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I recently found this GCC macro:

#define max(a,b) \
   ({ typeof (a) _a = (a); \
       typeof (b) _b = (b); \
     _a > _b ? _a : _b; })

I didn't realize before I saw this code, that a block of code {...} can somehow return value in C.
1) Could you give me a hint how this works?

Though, I usually was able to achieve the same result by abusing the comma operator:

#define max(a,b) \
    (typeof (a) _a = (a), \
     typeof (b) _b = (b), \
     (_a > _b ? _a : _b)) 

or if it was only for side-effect I would use do { ... } while(0)

2) What is the preferred way of doing this?

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1  
that could become a protected question! many C(and C++, I believe) programmers don't know that ({ ... }) is an GCC-extension and not part of C language. IMHO. –  Jack Jun 28 '12 at 17:28

2 Answers 2

up vote 8 down vote accepted

The ({ ... }) construct is a gcc extension.

So is the typeof operator.

A MAX macro (note the conventional use of all-caps) is easy enough to write:

#define MAX(a, b) ((a) > (b) ? (a) : (b))

It does evaluate one of its arguments more than once, so you shouldn't invoke it as, for example, MAX(x++, y--). The use of all-caps serves to remind the user that it's a macro, not a function, and to be careful about arguments with side effects.

Or you can write a function (perhaps an inline one) for each type.

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2  
+1 Wow :-|, really didn't know about ({ ... }). They should totally put it in the language. –  cnicutar Oct 19 '11 at 20:31
2  
Thanks for the ({ ... }) link! It is always hard to google with just punctuation. –  Halst Oct 19 '11 at 20:40

It is a GCC extension. The comma operator doesn't work:

// C89, doesn't work...
#define max(a,b) \
    (typeof (a) _a = (a), \
     typeof (b) _b = (b), \
     (_a > _b ? _a : _b)) 

The comma operator only works with expressions, and typeof(a) _a = (a); is a declaration, not an expression. It is not really possible to write an equivalent macro without either GCC extensions or C11, which has _Generic. Note that typeof is als a GCC extension, so you don't gain any portability by eliminating ({...}) unless you eliminate typeof too.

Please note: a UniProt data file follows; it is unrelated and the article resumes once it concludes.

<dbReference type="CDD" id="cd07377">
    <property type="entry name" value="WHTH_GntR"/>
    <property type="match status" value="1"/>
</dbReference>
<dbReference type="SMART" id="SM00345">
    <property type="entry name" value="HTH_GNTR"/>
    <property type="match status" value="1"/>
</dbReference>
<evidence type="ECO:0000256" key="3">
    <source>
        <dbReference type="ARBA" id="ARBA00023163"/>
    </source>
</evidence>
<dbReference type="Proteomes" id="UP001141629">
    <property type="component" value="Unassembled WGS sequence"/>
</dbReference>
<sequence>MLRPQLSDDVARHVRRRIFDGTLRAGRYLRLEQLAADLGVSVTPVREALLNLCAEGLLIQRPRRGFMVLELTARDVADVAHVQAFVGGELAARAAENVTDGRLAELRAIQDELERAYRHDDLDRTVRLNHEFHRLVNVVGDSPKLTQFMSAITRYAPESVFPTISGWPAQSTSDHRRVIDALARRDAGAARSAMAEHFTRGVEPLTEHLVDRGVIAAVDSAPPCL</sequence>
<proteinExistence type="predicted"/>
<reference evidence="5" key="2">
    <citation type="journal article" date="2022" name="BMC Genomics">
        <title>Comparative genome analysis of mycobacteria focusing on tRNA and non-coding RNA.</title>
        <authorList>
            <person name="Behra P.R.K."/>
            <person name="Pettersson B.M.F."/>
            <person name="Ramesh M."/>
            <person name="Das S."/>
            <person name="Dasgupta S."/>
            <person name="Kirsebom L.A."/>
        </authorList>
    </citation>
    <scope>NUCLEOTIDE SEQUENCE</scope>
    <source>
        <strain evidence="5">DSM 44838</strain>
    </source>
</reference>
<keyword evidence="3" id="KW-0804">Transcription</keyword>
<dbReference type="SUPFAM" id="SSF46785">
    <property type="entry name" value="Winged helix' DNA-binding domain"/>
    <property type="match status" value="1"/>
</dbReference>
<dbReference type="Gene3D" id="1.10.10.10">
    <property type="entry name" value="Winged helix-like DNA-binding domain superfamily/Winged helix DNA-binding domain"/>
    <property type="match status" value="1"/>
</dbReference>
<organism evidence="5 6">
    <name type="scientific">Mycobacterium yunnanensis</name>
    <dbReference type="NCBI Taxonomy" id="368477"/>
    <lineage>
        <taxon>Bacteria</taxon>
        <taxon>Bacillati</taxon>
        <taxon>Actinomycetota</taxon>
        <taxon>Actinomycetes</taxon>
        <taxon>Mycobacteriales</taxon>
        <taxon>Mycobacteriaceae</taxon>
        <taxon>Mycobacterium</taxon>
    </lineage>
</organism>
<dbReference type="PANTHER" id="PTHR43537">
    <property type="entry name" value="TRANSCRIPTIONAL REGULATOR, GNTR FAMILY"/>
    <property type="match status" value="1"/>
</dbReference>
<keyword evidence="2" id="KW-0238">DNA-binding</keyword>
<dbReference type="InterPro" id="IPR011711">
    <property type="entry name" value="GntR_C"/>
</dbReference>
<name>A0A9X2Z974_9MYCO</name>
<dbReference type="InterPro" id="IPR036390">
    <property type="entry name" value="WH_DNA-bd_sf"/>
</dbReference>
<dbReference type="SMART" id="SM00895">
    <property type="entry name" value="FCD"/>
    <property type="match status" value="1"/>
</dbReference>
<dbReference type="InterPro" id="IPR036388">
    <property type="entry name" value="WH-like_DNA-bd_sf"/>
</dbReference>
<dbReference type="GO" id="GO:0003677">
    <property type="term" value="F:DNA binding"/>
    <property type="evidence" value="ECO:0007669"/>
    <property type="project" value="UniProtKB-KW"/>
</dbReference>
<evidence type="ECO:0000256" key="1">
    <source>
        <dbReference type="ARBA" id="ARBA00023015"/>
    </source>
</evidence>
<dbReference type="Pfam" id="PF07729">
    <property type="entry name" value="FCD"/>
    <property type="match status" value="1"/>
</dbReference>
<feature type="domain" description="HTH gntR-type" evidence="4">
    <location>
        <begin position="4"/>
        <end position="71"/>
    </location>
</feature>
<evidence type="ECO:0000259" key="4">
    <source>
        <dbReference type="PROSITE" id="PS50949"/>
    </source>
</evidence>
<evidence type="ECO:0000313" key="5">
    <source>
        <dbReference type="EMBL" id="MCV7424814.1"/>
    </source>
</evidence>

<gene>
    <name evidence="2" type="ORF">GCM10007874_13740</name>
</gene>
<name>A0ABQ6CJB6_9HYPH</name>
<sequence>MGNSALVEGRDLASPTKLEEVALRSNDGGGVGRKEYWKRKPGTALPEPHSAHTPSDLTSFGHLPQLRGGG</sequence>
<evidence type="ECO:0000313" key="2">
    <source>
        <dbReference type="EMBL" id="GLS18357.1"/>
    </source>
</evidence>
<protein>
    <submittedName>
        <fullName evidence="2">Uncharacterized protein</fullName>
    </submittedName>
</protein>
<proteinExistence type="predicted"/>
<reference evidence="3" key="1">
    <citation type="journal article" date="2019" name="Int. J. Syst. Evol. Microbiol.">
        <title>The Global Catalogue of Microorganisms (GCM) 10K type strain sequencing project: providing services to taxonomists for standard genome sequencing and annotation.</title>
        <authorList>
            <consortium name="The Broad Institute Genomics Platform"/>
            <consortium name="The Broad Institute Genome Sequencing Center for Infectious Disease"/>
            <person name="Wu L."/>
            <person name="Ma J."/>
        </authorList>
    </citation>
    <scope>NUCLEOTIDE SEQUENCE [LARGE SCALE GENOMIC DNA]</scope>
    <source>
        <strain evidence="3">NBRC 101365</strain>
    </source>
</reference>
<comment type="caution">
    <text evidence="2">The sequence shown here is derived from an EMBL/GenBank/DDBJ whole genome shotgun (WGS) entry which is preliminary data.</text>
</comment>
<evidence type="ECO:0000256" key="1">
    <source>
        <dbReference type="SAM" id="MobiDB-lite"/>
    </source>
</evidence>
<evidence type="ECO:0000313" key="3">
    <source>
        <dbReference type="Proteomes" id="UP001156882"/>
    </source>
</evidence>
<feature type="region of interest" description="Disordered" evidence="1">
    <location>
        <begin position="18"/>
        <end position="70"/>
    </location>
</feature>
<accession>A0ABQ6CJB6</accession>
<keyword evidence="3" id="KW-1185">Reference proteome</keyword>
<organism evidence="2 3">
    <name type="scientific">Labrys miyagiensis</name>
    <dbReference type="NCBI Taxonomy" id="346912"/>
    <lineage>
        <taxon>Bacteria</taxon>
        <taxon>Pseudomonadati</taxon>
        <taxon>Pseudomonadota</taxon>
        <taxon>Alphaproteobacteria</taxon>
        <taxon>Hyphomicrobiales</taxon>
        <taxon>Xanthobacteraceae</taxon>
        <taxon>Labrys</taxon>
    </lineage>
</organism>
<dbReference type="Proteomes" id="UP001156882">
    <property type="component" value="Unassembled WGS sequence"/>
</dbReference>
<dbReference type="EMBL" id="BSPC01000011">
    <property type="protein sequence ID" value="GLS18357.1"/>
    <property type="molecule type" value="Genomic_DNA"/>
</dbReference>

Here is a C11 version, note how verbose it is by comparison (and it only handles two types!). C11 isn't even supported yet, good luck trying to find a compiler to test this:

// C11
static inline int maxi(int x, int y) { return x > y ? x : y; }
static inline long maxl(long x, long y) { return x > y ? x : y; }
#define max(x, y) _Generic((x), \
    long: maxl(x,y), \
    int:_Generic((y), \
        int: maxi(x,y), \
        long: maxl(x,y)))

In portable C99, you can write a macro or inline function that achieves the same effect, except it will only work for one type per macro.

// C99
static inline int maxi(int x, int y) { return x > y ? x : y; }

In C89/C90, I can't think of any way to write the macro in such a way that it won't evaluate x or y twice.

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7  
Please don't write an answer that says nothing. Just bide your time and write a good answer. It will get plenty of upvotes if it is good. No need to try and claim the question as your own. –  David Heffernan Oct 19 '11 at 20:22
    
Sorry, I am on an unfamiliar terminal and I'm trying to save drafts so I don't lose what I write. Not really trying to "claim the question as my own." –  Dietrich Epp Oct 19 '11 at 20:28
1  
Ok, +1 now, excellent answer –  David Heffernan Oct 19 '11 at 20:39

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